Kadra Abdi ’08 is a change agent and a strategic consultant who spends her days helping minority businesses and nonprofits craft strategies and counter the often negative assumptions that arise between immigrant and mainstream communities.
Abdi knows a bit about change and the power of challenging assumptions. This spring, she cofounded Ubuntu: The Collective to spark critical conversations on issues impacting the global black diaspora, and for the past few years, she was part of a core group of people challenging a surveillance program targeting Somalis in Minnesota. In every aspect of her work, she is focused on amplifying community voices in spaces that are not inclusive of immigrants, Muslims, and black people.
A Somali native, Abdi and her family moved from a Kenyan refugee camp to Cedar Rapids, Iowa, in 1996, when Abdi was 10. Today, the 32-year-old is an active force in civil society, with a graduate degree and two businesses—Iskaashi and Synergy Consulting Group—to her name. Yet she admits that she still faces microaggressions from time to time, like comments on her lack of an accent. “People don’t realize they’re operating on assumptions, many of which are negative. I’d rather field questions, as they offer me a chance to educate. I’m constantly working to counter stereotypes and cultivate understanding between cultures.”
Abdi credits much of her success in this endeavor to Luther, an institution she discovered by chance. “I was registered to attend the University of Iowa and took a trip to Decorah on a whim. When I saw Luther, I fell in love with the place—its small size and the friendliness of students, faculty, and staff really appealed to me.”
This change in colleges was the first of many experiences in a Norwegian-Lutheran theme that have impacted Abdi’s life profoundly. After graduating from Luther with majors in anthropology and women and gender studies, she earned a master of public policy degree from the University of Minnesota Humphrey School of Public Affairs. During graduate school, Abdi worked with the Oslo Center for Peace and Human Rights, a human rights organization that promotes democracy-building in Somalia. In 2012, she visited the group’s headquarters in Norway and, through a twist of fate, connected with Paul Nurheim, a Norwegian aid worker who had labored alongside her father delivering aid in rural Somalia some 25 years prior.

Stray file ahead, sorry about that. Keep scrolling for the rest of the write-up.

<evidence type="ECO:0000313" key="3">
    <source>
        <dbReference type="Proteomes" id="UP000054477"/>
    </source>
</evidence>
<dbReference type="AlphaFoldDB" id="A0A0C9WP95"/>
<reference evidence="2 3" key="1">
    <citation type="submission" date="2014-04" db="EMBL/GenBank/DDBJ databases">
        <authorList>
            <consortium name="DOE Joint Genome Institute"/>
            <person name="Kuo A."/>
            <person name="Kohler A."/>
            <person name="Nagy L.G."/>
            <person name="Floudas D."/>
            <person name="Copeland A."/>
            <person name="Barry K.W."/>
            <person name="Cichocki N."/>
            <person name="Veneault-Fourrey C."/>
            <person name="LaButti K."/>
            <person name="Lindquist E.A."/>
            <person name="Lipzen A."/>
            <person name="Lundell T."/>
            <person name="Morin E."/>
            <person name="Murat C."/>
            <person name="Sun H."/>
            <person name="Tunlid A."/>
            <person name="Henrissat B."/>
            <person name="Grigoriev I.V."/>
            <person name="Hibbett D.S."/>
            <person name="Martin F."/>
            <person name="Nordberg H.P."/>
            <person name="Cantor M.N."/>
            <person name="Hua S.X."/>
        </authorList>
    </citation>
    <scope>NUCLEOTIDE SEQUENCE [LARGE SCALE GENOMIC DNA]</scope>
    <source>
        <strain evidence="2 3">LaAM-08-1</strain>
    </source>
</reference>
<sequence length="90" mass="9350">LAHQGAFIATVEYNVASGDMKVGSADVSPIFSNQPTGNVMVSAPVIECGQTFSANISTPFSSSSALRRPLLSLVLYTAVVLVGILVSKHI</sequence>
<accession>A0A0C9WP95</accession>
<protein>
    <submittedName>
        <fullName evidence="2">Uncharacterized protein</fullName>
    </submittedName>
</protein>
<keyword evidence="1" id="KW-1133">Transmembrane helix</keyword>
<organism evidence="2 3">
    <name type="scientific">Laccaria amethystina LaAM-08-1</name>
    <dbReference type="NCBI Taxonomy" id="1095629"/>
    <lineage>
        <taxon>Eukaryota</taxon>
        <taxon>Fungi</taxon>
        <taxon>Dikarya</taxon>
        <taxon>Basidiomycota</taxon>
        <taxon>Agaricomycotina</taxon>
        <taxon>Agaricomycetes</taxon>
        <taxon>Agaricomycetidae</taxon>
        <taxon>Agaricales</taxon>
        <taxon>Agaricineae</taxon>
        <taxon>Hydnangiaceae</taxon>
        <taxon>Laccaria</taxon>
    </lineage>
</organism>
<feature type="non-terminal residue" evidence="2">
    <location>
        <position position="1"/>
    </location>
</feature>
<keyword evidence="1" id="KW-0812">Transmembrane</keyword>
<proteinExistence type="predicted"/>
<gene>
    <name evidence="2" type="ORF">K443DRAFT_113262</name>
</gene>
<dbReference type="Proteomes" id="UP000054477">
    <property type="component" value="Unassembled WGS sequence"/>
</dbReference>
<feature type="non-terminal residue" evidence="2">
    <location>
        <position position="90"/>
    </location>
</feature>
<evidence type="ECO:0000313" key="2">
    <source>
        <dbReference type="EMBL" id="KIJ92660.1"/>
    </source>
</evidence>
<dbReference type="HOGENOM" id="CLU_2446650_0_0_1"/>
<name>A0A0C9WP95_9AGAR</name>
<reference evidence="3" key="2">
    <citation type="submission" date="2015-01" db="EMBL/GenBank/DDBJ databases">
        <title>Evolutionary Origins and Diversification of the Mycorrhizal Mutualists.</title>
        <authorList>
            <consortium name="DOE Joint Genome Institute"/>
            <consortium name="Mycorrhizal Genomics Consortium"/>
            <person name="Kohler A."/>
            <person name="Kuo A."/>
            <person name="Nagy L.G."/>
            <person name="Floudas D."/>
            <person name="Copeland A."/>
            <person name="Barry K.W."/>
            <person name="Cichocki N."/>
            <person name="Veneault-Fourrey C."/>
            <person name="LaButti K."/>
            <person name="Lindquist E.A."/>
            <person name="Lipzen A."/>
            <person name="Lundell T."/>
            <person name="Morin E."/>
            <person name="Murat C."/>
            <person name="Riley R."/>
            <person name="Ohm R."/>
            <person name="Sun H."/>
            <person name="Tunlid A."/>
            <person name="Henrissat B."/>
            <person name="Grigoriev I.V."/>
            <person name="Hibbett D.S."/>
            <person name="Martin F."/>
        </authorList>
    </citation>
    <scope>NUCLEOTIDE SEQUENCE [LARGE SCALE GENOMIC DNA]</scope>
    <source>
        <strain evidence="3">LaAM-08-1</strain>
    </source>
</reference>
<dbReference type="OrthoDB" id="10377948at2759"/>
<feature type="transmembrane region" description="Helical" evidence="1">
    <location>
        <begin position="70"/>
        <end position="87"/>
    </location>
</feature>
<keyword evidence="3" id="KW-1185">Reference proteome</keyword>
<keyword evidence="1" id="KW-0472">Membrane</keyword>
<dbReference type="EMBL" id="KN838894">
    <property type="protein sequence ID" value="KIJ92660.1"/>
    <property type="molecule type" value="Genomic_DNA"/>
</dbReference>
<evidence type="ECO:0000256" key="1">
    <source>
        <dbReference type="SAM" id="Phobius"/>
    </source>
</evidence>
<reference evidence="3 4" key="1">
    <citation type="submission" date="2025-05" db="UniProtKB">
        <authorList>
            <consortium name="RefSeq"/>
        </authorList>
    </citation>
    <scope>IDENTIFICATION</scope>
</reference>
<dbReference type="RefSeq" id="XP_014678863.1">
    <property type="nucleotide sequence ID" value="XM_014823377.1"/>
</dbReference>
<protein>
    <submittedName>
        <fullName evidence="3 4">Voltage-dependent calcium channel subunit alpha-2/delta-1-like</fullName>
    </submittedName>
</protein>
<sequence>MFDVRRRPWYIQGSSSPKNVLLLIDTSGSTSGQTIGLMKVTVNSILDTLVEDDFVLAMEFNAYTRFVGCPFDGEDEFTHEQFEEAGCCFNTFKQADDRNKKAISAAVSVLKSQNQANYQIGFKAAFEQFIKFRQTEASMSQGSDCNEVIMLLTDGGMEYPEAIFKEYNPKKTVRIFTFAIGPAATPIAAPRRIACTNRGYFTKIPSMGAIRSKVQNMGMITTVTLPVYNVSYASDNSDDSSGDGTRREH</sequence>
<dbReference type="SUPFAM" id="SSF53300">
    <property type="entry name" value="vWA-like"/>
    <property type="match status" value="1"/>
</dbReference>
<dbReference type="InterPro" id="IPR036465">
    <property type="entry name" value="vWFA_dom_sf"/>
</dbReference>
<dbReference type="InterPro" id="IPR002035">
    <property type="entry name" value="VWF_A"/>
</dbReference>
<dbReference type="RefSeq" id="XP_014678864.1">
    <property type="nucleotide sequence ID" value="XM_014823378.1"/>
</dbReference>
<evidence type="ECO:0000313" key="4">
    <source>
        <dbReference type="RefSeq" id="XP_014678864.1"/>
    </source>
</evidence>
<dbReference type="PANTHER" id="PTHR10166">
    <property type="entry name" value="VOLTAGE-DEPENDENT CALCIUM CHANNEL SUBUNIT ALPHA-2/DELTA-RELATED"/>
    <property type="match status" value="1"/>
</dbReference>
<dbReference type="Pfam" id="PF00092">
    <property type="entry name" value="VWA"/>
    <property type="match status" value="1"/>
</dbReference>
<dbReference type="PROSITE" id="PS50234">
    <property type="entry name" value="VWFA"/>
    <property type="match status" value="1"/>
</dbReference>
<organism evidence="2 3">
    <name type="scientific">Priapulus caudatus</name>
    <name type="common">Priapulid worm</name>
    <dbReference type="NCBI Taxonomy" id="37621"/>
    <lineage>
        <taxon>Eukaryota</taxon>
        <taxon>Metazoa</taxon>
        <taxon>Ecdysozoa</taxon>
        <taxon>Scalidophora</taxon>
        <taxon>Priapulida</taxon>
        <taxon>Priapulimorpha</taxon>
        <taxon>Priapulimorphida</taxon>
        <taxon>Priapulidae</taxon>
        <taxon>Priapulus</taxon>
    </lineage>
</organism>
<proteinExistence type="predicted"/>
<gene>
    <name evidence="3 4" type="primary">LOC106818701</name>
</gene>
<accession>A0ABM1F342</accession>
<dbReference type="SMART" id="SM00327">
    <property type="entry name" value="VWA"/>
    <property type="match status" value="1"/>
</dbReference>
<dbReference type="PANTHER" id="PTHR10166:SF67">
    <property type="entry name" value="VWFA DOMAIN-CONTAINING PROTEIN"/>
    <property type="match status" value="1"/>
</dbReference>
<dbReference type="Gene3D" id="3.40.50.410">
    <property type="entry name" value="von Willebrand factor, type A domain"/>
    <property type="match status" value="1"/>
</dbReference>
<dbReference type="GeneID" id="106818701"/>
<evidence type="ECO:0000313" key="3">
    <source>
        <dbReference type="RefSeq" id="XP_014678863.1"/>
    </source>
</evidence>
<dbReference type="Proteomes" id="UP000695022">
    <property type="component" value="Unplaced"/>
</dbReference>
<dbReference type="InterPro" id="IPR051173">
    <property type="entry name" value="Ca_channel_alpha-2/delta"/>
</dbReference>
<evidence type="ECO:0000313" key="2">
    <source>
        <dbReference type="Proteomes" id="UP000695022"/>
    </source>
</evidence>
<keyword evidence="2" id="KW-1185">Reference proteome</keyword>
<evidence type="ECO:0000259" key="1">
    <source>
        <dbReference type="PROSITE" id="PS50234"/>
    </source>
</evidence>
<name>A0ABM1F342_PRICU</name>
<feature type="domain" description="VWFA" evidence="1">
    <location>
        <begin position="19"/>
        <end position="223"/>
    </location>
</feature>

After returning to the States, Abdi began working on her own strategic initiatives, launching Iskaashi and Synergy to facilitate cross-cultural conversations and foster opportunities for sustainable change. Abdi says she realized her aptitude for this work while at Luther. “I worked on the Sesquicentennial Strategic Planning Committee and loved it.” She was also active in the Black Student Union, the Muslim Student Association, Hunger Concerns Group, and the Student Senate, ultimately serving as student body president her senior year.
“In my four years at Luther, I met people from many different cultures and religious backgrounds, but everyone was united in their commitment to making the college a better place.” Among the projects Abdi worked on: advocating for co-ed housing, recommending policies to make the college healthy and environmentally sustainable, and organizing a forum to inspire participants to think proactively about the role of the African diaspora. “In the 10 years since I graduated, I have yet to meet any group of people who are as dedicated, motivated, and hungry for change as my classmates at Luther,” she observes.
“My four years at Luther were rich,” Abdi concludes. “I realized how important it is to be open to learning about other people and new ways of doing things.” Those lessons were transformative, she continues, and have impacted the way she approaches life today. “I don’t dispense ideas—I work to co-create content with my clients. I’m always working to see different perspectives and imagine new ways of being that will allow us to create a world where everyone can thrive.”